5. Customer Retention Rate and Churn Rate: As discussed earlier, these metrics indicate how many customers are staying with your product (retention) and how many are leaving (churn). Effective customer education should help to increase retention and decrease churn.
Customer Retention: This is a measure of a company’s ability to retain its customers over a given period of time. It’s an important metric for any business with a customer subscription model. High customer retention means customers of the product or service tend to return to continue their subscription; they stick around. This is usually a reflection of customer satisfaction and is influenced by the quality of customer service and product/service value. Customer education can have a direct impact on retention. By helping customers understand the full scope and value of your product or service, they’re more likely to remain loyal to your brand.
In the context of customer education metrics, customer retention might be measured by looking at how many customers continue to use the product/service after being engaged in education programs, as compared to those who were not.
Churn Rate: This is the opposite of customer retention. Churn rate, also known as customer attrition, is a business metric that calculates the number of customers who leave a product over a given period of time divided by the remaining number of customers. It’s a critical factor in the calculation of customer lifetime value. High churn rate means that customers are leaving the subscription or stop using the product or service.
If a business notices a high churn rate, it’s a sign that customer satisfaction levels might be low. In the context of customer education metrics, churn rate can be used to understand the effectiveness of your education programs. For instance, if customers who have not participated in educational offerings have a higher churn rate than those who have, it could be an indication that better education helps in reducing churn rate.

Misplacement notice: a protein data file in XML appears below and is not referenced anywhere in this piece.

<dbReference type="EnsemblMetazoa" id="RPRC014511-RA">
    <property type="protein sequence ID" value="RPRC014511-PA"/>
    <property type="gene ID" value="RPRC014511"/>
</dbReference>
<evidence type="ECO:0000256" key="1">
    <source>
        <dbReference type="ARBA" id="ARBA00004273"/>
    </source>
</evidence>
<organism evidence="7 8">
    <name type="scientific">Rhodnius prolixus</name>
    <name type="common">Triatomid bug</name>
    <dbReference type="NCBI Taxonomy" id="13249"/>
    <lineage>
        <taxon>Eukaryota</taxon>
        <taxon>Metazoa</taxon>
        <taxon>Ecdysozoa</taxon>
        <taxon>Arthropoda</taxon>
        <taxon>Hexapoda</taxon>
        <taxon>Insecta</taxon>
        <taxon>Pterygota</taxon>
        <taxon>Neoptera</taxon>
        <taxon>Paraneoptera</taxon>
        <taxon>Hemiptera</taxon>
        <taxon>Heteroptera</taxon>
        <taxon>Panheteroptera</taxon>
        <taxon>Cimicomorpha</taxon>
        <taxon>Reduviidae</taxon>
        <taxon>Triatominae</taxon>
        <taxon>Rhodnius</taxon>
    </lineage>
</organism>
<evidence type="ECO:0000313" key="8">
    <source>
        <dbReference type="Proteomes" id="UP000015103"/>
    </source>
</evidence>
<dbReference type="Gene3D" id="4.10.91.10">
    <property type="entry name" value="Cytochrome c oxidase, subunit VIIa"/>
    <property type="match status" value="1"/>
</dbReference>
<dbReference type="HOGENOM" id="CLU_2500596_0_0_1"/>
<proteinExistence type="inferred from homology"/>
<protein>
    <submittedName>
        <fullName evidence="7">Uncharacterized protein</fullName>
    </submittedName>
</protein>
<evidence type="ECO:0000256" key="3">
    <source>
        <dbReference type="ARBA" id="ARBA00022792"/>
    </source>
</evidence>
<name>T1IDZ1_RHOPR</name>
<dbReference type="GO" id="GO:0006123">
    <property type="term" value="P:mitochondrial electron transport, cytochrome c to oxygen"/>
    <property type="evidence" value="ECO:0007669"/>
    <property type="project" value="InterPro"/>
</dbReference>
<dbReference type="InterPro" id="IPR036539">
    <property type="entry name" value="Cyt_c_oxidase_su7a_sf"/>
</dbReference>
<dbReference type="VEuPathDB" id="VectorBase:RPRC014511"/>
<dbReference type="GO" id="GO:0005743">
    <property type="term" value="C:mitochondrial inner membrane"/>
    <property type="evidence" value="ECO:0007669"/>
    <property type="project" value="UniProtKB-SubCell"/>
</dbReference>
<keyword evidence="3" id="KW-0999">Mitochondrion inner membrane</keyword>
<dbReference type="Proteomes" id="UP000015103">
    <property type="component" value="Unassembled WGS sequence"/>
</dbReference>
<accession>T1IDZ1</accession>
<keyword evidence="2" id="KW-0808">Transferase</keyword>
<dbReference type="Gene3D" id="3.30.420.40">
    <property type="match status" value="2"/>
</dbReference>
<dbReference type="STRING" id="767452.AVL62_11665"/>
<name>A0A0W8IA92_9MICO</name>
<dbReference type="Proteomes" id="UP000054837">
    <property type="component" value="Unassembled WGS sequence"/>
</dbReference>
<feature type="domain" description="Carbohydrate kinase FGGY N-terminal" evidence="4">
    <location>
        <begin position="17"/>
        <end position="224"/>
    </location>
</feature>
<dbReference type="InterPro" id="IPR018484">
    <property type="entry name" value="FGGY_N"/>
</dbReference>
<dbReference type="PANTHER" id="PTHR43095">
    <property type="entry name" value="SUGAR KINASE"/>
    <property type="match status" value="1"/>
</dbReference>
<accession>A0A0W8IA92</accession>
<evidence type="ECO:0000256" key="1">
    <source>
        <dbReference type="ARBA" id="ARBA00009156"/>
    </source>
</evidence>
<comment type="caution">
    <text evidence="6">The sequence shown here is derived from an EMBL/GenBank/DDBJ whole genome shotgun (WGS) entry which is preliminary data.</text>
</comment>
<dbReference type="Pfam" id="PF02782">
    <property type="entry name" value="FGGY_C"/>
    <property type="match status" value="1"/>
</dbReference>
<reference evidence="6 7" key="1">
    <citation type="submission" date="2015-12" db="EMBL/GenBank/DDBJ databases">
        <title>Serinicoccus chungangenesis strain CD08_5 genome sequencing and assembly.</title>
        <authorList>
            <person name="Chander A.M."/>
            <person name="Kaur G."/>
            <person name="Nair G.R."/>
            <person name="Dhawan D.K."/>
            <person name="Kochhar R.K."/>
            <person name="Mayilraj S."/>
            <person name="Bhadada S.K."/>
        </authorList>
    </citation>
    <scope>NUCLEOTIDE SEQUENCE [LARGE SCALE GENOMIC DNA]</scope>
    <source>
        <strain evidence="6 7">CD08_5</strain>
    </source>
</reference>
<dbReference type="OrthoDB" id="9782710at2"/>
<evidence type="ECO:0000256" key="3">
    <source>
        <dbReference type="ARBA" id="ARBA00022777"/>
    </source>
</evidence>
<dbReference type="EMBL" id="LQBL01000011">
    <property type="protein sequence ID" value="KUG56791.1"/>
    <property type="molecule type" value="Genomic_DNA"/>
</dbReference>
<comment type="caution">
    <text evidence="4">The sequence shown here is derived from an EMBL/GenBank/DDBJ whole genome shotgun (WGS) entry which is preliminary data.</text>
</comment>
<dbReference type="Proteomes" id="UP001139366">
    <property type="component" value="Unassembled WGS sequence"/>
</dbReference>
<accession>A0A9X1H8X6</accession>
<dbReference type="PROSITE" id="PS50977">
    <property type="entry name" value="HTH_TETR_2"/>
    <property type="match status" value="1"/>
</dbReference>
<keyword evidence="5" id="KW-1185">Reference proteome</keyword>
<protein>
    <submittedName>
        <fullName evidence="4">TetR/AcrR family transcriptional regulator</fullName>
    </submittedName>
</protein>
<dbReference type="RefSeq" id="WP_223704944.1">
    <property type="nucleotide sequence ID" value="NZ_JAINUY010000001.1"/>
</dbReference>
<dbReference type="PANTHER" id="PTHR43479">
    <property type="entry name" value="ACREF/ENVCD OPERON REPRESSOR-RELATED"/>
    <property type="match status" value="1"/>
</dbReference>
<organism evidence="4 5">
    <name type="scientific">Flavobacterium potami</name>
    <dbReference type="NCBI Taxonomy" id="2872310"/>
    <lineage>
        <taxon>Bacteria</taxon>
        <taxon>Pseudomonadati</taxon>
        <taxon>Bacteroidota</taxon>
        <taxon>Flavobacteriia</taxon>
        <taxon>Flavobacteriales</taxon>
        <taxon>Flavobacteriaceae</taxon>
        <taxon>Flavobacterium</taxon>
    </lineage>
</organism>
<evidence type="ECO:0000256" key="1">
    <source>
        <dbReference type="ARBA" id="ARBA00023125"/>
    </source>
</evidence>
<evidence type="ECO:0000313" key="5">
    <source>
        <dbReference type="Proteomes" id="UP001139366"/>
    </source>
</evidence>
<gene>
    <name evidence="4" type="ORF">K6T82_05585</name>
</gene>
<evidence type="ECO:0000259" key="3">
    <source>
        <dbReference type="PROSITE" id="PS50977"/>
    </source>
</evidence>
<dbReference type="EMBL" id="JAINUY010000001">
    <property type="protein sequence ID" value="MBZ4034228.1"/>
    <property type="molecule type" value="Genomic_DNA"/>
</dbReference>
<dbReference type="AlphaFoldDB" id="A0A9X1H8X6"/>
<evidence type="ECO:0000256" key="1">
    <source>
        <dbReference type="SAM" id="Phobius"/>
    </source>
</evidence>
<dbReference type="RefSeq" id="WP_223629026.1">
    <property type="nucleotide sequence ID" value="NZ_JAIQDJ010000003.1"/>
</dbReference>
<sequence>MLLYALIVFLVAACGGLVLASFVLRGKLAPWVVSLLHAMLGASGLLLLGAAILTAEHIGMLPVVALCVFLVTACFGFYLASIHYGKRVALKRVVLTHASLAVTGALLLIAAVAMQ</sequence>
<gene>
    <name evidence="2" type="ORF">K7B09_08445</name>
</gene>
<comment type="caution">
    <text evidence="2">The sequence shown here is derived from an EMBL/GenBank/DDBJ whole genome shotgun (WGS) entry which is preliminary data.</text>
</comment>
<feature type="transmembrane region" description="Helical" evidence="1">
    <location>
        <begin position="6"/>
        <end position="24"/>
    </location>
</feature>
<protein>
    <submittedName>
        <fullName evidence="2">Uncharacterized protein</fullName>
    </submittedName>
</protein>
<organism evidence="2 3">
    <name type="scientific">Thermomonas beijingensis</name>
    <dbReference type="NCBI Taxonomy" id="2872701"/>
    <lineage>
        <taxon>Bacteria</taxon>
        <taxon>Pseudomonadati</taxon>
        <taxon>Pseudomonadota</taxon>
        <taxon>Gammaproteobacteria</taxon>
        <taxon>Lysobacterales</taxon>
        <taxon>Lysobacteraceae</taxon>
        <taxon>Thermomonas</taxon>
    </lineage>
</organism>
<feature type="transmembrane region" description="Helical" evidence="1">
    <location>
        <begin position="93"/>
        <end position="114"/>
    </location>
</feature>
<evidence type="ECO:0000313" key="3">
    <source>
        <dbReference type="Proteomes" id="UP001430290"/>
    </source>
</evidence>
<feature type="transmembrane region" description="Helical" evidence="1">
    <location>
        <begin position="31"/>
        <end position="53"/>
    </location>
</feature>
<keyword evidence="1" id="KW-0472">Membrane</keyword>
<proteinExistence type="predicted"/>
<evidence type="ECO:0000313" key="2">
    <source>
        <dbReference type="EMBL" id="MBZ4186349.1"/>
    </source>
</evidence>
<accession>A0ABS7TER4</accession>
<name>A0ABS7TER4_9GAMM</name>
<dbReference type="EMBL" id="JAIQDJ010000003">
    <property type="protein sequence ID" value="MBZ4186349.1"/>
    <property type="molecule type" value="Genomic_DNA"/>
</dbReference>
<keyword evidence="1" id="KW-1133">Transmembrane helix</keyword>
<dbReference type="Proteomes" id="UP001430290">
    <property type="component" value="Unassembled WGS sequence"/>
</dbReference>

To summarise, both metrics are used to measure the effectiveness of customer engagement and satisfaction with the product/service. In terms of customer education metrics, effective customer education should lead to higher customer retention and lower churn rates.
6. Time to Value (TTV): This metric measures how long it takes for a customer to realize value from your product after signing up. If your educational resources are effective, TTV should decrease, as customers will be able to get up and running with your software more quickly.
7. Knowledge Retention: This can be measured by providing quizzes or tests after training sessions. High knowledge retention indicates effective training.
8. Customer Engagement: This can be measured by looking at how many customers are engaging with your educational content, such as training videos, webinars, or blog posts. High engagement typically indicates that your educational content is useful and relevant.
9. Training Completion Rates: This measures how many customers complete your training programs. High completion rates suggest that your training is engaging and valuable to customers.
These metrics are all interconnected and can give a holistic view of the effectiveness of your customer education program. They can help you understand where your strengths and weaknesses lie, allowing you to continually improve your program and provide better service to your customers.